Outside the Law (Hors-la-loi) (2010)
Movie InfoAfter losing their family home in Algeria, three brothers are scattered across the globe. Messaoud joins the French army fighting in Indochina; Abdelkader becomes a leader of the Algerian independence movement; Saïd moves to Paris to make his fortune in the shady clubs and boxing halls of Pigalle. Gradually, their interconnecting destinies reunite them in the French capital, where freedom is a battle to be fought and won.-- (C) Official Site
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Critic Reviews for Outside the Law (Hors-la-loi)
It's a big, bold film defined by a reserved passion, a stately style and strong performances from its three leads.
It's a ham-handed "issue" movie that preaches to the converted, but the mid-century threads look cool and those Coppola moments remain effective all these years later.
Think The Godfather II as told through France vs. Algeria tensions, and you have the essence of Rachid Bouchareb's vivid combo crime saga, action movie and historical drama.
"Outside the Law" is an epic film about Algeria's fight for liberation from France, with three outstanding performances and a grand, sweeping feel.
A gripping French-Algerian coproduction that makes Algeria's epic struggle for independence from France look like a gangster movie.
The movie is impressively made but finally feels rote and, at 138 minutes, outstays its welcome.
Ultimately, the common criminal has as much in common with the career soldier and the idealistic revolutionary . . . .
Outside The Law is a fairly run of the mill slice of historical action/crime-drama, but ironically one that has just enough story to sustain your attention, but all too little historical fact to truly deserve your it to begin with.
Part Western, part Godfather and with topical reflections of French colonialism meeting contemporary struggles for freedom in north Africa head-on, this is a thought-provoking film despite its over-ambitious nature.
Bouchareb makes subtle points here about the damaging legacy of colonial rule.
Exciting but one-sided, Bouchareb's film is a Melville-lite study of honour among dangerous men.
A little on the long side, it nonetheless keeps us involved in the deadly cat-and-mouse games between the Algerian freedom fighters and increasingly desperate police, and the performances from the reliable trio of lead actors are excellent.
Bouchareb is not, as Pontecorvo was, a political film-maker. He's a humanist with a strong feeling for personal tragedies and people caught up in the tides of history.
There is no doubt where Bouchareb's sympathies lie but his attempt to marry a political lesson with the structures of an action movie doesn't always work. Current events give his argument renewed force, however.
It's overlong and a little over-indulgent, but given current events in north Africa, there's an unanticipated resonance to it.
A self-consciously epic historical drama about the road to Algerian independence from France in 1962.
It's handsome, confident large-scale cinema, with a fascinating historical heart. Take no prisoners stuff.
Though the period feel and detail are excellent, the fascinating historical complexities become somewhat lost in a sentimental tale of bloody ties and brotherly duty.
That every political issue is covered from race to poverty to French oppression only makes the dish, like a pizza with an overcrowded topping, harder to keep piping hot.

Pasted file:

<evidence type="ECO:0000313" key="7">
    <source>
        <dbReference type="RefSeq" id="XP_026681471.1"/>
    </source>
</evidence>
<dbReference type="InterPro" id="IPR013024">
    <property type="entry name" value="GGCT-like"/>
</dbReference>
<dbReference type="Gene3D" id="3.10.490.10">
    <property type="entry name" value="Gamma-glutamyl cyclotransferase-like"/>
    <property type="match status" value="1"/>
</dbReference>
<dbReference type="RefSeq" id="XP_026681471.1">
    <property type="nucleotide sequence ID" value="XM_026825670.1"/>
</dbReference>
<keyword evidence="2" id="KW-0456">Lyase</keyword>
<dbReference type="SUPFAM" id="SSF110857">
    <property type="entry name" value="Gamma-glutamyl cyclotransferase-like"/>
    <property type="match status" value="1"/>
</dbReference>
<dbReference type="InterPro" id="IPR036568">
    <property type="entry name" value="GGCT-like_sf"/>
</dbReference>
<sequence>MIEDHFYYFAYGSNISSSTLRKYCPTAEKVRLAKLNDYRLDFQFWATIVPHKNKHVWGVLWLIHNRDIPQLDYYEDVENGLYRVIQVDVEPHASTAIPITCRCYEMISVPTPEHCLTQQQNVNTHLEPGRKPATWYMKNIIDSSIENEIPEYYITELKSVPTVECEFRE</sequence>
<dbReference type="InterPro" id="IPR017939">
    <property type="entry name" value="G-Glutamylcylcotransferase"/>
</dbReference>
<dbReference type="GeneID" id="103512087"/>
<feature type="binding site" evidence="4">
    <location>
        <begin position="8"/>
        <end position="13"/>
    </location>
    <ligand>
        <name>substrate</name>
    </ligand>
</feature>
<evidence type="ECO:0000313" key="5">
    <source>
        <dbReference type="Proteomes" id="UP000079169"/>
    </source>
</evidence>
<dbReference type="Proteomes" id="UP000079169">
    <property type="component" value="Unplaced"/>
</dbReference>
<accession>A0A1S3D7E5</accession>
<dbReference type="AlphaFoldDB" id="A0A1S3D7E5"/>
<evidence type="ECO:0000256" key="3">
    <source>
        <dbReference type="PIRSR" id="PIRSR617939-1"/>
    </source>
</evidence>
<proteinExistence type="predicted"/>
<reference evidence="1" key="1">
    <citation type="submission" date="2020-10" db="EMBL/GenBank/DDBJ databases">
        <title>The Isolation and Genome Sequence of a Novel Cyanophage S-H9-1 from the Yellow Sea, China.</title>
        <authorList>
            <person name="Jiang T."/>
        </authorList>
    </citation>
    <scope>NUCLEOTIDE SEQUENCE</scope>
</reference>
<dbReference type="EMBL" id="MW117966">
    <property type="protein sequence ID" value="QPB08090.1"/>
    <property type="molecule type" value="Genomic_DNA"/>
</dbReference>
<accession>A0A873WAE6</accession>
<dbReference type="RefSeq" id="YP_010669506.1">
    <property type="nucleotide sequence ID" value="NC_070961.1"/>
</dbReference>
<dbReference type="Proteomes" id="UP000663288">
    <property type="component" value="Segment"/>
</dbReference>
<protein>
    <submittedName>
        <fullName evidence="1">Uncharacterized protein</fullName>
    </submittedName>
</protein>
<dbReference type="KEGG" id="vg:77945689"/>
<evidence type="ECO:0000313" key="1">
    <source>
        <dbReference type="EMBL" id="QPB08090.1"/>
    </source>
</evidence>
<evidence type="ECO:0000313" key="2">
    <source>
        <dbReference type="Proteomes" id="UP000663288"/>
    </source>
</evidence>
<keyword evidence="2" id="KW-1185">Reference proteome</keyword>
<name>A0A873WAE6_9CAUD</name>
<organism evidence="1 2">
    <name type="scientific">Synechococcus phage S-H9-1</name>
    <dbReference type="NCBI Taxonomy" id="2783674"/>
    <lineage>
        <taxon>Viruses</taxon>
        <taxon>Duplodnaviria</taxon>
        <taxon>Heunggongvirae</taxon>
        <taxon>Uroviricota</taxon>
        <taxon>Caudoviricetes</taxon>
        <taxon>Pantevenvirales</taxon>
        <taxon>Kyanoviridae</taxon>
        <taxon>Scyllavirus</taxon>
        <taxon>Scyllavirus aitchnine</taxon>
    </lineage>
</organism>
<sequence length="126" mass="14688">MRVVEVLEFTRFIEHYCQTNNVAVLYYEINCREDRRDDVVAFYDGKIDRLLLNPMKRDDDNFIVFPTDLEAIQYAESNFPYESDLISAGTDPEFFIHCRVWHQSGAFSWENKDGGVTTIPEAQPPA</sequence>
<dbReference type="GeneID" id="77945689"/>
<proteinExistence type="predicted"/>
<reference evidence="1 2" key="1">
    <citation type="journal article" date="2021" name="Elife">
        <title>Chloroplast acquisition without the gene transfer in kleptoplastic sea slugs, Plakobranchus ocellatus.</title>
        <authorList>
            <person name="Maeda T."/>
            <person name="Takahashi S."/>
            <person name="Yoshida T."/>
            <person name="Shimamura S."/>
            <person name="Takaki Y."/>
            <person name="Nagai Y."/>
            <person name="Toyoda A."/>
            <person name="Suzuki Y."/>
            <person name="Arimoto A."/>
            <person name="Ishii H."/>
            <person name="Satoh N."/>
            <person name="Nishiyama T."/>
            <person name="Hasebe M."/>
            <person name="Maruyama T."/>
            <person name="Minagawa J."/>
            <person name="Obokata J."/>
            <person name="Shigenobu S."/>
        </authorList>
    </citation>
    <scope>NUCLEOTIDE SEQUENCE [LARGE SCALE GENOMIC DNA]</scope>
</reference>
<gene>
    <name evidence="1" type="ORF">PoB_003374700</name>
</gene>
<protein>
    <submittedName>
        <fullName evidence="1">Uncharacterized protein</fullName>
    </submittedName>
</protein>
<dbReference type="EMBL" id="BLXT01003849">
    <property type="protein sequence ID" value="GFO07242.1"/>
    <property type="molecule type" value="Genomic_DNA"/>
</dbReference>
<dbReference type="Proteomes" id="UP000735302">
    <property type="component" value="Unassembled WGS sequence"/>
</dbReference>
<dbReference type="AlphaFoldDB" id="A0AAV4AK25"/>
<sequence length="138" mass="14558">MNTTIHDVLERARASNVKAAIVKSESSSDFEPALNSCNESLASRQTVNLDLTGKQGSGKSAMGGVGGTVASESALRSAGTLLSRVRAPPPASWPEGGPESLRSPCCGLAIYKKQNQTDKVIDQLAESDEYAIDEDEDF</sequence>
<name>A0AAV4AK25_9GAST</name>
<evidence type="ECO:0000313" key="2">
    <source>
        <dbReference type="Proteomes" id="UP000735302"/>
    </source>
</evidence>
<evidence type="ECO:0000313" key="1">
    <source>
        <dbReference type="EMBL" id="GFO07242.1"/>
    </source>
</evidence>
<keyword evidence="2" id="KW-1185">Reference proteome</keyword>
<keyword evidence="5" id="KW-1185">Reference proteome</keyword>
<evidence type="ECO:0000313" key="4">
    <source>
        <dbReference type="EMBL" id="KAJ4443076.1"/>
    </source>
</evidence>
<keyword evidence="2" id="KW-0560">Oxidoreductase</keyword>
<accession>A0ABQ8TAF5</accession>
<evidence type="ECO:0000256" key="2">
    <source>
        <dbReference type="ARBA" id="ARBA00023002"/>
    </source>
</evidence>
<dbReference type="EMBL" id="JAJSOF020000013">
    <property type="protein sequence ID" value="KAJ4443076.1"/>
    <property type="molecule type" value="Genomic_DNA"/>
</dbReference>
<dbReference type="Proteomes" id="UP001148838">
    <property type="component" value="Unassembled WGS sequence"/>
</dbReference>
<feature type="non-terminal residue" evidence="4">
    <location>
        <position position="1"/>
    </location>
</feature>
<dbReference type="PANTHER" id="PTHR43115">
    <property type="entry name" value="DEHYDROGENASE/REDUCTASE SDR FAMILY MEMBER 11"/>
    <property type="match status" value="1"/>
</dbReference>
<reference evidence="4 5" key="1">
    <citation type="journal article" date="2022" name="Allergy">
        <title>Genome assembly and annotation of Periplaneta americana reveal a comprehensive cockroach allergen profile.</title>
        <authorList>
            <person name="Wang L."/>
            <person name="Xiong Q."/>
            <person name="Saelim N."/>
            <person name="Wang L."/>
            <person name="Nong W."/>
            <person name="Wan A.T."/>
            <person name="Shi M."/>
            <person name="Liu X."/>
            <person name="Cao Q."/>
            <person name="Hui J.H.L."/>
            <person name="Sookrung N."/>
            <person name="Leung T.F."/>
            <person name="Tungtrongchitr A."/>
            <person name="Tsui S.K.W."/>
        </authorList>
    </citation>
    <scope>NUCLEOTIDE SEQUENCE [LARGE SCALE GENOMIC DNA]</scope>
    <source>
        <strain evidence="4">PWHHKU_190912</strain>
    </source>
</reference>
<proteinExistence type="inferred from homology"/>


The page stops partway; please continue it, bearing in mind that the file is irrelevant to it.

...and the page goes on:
Controversial and contended it may be in France, but whatever your stance this is another thrilling and thoughtful slice of history from the Days Of Glory director.
Bouchareb sketches this with clarity and skill, building toward a bloodstained ending that is technically happy (Algerian independence!) but feels deeply sad.
Sometimes a bit too episodic and stuffed with history to register emotionally but the three central performances carry the piece overall.
Audience Reviews for Outside the Law (Hors-la-loi)
"Outside the Law" starts on May 8,1945 as France celebrates its victory in World War II by brutally repressing a peaceful independence march in Algeria. This interrupts the boxing match promoted by Said(Jamel Debbouze) while his brother Abdelkader(Sami Bouajila) somehow barely escapes with his life with an Algerian flag before being arrested and sent to prison in France. Messaoud(Roschdy Zem), another brother, ends up in the French army where he gets to be lectured by the Vietnamese in a prison of war camp on the right way to overthrow his colonial masters. Their mother(Chafia Boudraa) is not so much interested in any of that, as she is in possible grandchildren.
In depicting the violent struggle for Algerian independence, "Outside the Law" is as subtle as an explosion. Its main problem is in never going deeper than the historical record in sounding like a doctrinaire debating society at times when instead it should have been more interested in developing the various characters, especially as how they might have been affected by the casual racism of the era. Admittedly, the movie does improve as it goes on, and there is a nice subplot involving Abdelkader. Otherwise, what you basically have here is an old fashioned gangster flick with the FLN vs. MNA vs. the French authorities. This could not have been the intent of the filmmakers, could it? I mean I know the Algerian independence movement was baptized in blood but nobody asked if there could have been a better way?
Director Rachid Bouchareb follows up his 2006 Academy Award nominated "Days of Glory," with yet another masterwork of cinema. I think this is an even better film than "Days of Glory" aswell.More
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